Dennis retired in 2015. Now he plays bass and sings at church; he sometimes performs at special events. He and Colleen moved from Antioch in Nashville to Eagleville, a little town near Murfreesboro. They live in a farmhouse-styled double-wide with a tin roof, all-board siding, and drywall on the inside. “We’re out in the middle of the cedar grove,” he says, “with our little dog and cat, a field full of goats on one side, and horses in back of us.” His son’s house is just across the woods. “We found our little niche down in Murfreesboro.” 

Carole Lee Singers on the Grand Ole Opry


The drummer for Buddy Holly and the Crickets, Jerry Ivan “JI” Allison, died August 22 at age 82. Born in 1939, Jerry became friends with Buddy Holly in high school in Lubbock, Texas. They formed The Crickets band and had their first hit with “That’ll Be the Day” in 1957. Jerry was cowriter of “That’ll Be the Day” and “Peggy Sue.” Following Buddy’s death in 1959, Jerry kept The Crickets going “in one incarnation or another,” reports Saving Country Music, until his retirement in 2016. As an in-demand session player over the years, he recorded with such artists as Bobby Vee, Eddie Cochran, Waylon Jennings, Paul McCartney, and Conway Twitty. In 2012, the original Crickets became members of the Rock and Roll Hall of Fame. Buddy Holly had been inducted in 1986.

The Ohio Country Music Hall of Fame recently inducted Arnie, Don, and Gary Adams, along with Johnny Paycheck (Donnie Lytle), all from Greenfield, Ohio. Gary Adams died earlier this year at age 78, and Johnny Paycheck died in 2003 at age 64. The three Adams brothers were the original George Jones touring band, The Jones Boys. They also toured with Paycheck as The Lovemakers. Gary was working with Marty Robbins at the time of Marty’s death in 1982. “I felt out of place, really, in there Saturday night receiving the award,” Arnie Adams told the Times Gazette (Hillsboro, Ohio). “Don and I both did because Paycheck and Gary had both spent their entire lives just for a smidgen of the recognition we received Saturday night.” He joked, “Gary and Paycheck spent their entire lives just dedicated to music, or undedicated to manual labor I guess.”

The Tennessean reports Garth Brooks has offered to cover the cost of building a police substation in an alley adjacent to his new three-story entertainment venue, “Friends in Low Places.” If approved by the Metro Council, the space would provide resources for Metro police and Nashville Department of Transportation Multimodal Infrastructure to control traffic and safety in the Lower Broadway nightlife district. Garth purchased 411 Broadway, previously the Downtown Sporting Club, for almost $48 million in December 2021. Unfortunately, the alley is shared by the Ernest Tubb Record Shop, which would be overshadowed by any new construction.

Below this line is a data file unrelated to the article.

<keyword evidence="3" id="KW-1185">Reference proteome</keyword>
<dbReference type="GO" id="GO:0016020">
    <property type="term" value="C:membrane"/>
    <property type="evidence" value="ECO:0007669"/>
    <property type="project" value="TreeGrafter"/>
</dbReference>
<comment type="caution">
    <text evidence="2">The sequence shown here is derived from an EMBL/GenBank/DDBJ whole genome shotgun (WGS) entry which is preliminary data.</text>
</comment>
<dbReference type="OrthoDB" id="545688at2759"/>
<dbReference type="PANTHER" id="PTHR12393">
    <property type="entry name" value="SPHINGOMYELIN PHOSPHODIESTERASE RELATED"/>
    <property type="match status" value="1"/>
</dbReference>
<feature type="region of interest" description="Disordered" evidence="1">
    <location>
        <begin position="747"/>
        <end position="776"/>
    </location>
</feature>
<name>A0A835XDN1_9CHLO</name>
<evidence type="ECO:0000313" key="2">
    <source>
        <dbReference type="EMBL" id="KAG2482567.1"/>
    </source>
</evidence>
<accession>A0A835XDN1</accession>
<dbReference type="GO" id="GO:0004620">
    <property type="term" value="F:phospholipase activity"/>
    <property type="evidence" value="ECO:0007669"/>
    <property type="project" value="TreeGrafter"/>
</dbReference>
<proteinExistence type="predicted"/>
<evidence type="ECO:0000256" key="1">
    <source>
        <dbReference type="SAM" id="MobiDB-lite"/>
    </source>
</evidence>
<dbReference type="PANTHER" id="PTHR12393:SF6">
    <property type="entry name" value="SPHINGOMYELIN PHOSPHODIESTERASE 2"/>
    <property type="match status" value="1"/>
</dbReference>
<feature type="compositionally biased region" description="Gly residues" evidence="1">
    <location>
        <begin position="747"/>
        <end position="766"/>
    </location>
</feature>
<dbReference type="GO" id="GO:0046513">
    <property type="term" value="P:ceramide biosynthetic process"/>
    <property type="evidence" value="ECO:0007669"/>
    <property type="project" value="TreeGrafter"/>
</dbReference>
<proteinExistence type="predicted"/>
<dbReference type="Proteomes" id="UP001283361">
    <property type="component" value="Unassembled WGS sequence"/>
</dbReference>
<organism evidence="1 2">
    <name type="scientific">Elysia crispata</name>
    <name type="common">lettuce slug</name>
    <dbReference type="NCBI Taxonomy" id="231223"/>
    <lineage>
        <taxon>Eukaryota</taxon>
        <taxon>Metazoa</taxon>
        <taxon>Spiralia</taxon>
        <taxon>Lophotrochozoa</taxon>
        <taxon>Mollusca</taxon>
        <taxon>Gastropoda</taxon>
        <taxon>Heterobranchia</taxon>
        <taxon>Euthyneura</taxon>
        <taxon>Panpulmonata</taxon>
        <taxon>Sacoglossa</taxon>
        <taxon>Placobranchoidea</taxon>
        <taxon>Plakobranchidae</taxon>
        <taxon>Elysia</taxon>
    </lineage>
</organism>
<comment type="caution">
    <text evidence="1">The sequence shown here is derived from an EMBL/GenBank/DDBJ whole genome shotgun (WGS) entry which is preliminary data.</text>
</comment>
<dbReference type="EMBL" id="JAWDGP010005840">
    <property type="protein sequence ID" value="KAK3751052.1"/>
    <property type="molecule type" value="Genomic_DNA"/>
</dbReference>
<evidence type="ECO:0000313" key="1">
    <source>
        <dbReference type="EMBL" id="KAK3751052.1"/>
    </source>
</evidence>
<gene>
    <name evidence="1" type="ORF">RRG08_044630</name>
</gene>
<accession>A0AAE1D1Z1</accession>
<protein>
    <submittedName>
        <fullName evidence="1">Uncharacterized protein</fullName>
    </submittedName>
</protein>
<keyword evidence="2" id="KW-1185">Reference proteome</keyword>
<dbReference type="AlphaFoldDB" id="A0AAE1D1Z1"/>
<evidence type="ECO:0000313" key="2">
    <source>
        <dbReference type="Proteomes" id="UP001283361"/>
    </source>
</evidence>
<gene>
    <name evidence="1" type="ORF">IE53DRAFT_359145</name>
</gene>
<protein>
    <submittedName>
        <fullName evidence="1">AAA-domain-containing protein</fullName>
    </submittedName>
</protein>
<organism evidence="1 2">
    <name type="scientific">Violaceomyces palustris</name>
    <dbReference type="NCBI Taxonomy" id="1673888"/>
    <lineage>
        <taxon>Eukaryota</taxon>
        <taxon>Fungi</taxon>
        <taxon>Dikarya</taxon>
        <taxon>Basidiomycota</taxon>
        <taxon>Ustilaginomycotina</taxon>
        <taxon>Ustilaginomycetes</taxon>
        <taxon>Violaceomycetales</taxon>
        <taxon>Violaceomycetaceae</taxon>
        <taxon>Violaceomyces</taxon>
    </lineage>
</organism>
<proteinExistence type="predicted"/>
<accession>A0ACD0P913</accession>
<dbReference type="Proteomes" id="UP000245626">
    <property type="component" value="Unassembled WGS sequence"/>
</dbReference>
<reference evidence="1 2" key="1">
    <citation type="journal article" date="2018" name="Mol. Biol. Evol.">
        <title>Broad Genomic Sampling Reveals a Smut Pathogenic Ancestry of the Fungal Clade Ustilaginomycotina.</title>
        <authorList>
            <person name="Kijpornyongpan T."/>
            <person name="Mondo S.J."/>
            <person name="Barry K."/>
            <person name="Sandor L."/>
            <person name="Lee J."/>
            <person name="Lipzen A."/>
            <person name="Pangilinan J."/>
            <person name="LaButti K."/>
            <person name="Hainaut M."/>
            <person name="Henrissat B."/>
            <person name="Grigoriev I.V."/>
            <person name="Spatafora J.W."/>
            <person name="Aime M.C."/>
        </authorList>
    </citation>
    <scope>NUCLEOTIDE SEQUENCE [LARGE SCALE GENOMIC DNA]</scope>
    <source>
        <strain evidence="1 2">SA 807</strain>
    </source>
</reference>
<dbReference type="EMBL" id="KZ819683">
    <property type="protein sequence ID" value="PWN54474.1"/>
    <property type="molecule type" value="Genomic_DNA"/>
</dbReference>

Country trio Chapel Hart (sisters Danica and Devlyn Hart and cousin Trea Swindle) returned to the America’s Got Talent stage last week with ten other acts in the semifinals. They were one of two acts selected to continue to the finals. The next day, Tanya Tucker posted an Instagram video in which she was dressed in a holiday costume. She wrote, “I’m shooting a Christmas movie right now… I saw you on @agt and wow!!! You all were fantastic! Lovvved it!” Chapel Hart tweeted in response: “Y’all, We. Are. Screaming!!!!! We can’t believe the Original Bad Girl of Country herself loved the performance!”

Country Rewind Records has announced the release of Hank Snow – The Lost Souvenir Collection with Hank’s son, Jimmie Snow, as special guest artist. Hank Snow, “The Singing Ranger,” was elected to the Nashville Songwriters Hall of Fame in 1978 and the Country Music Hall of Fame in 1979. He died in 1999. A press release says the album is available for streaming and download.

Two months after Toby Keith announced his stomach cancer diagnosis, he is sharing some of the supportive messages he has received. According to Taste of Country, he posted a montage of comments on social media–messages of encouragement in a video clip set to his 1993 debut hit single, “Should’ve Been a Cowboy.” The montage begins with posts from country stars and music establishments and moves to a flood of wishes from fans. When he publicized the diagnosis in June, he said, “I’ve spent the last six months receiving chemo, radiation and surgery.” He canceled all 2022 tour dates but promises to return to the road as soon as he is able to do so.

During the second night of his four-night residency at the Ryman in Nashville, Vince Gill welcomed his youngest child, Corinna Grant Gill, on stage for a surprise performance to sing “When My Amy Prays.” His wife, Amy Grant, is recovering after being hospitalized for injuries from striking a pothole while riding her bicycle. “Because of her accident and everything she’s been going through,” Vince told the crowd, “I thought how sweet it would be for our youngest to sing this song I wrote for her.” Corinna sang the lyrics as “when my mama prays.” The song won a Grammy for best country solo performance in 2021. The Tennessean reports Amy’s tour dates for September and October have been rescheduled for early 2023. She hopes to be able to do her holiday tour with Michael W. Smith in November, as well as her Christmas concert residency at the Ryman with husband Vince in December.

The house where Dolly Parton and husband Carl Dean lived from 1980-1996 has been sold after spending over a decade on the market. The New York Post reports Dolly and Carl purchased the four-bedroom, two-bath Nashville property in 1980 for $50,000, when “9 to 5” was the No. 1 song, and they sold it in 1996 for $140,000. Since 2010, the new owners have been trying to sell the house, at first listing it for $359,000. Following several price cuts, and thanks to the recent competitive housing market and inflation, the home sold in December for $849,000. While living in the 4,795-square-foot house on 2.4 acres, they were building their dream home in Brentwood. “Every year we’d drive down to Mississippi for our anniversary with this old camera and we’d take pictures of parts of the Southern mansions we liked,” Dolly once said. “A porch here, a pillar there. Then we’d take ’em home and look at ’em real hard, puttin’ it all together in our minds.” She scouted all over Tennessee for a piece of land with hills and a stream. “I built it long before we could afford it ’cause I knew we’d be able to — someday,” she said. Their current home has 8,100 square feet and sits on 62 acres of land.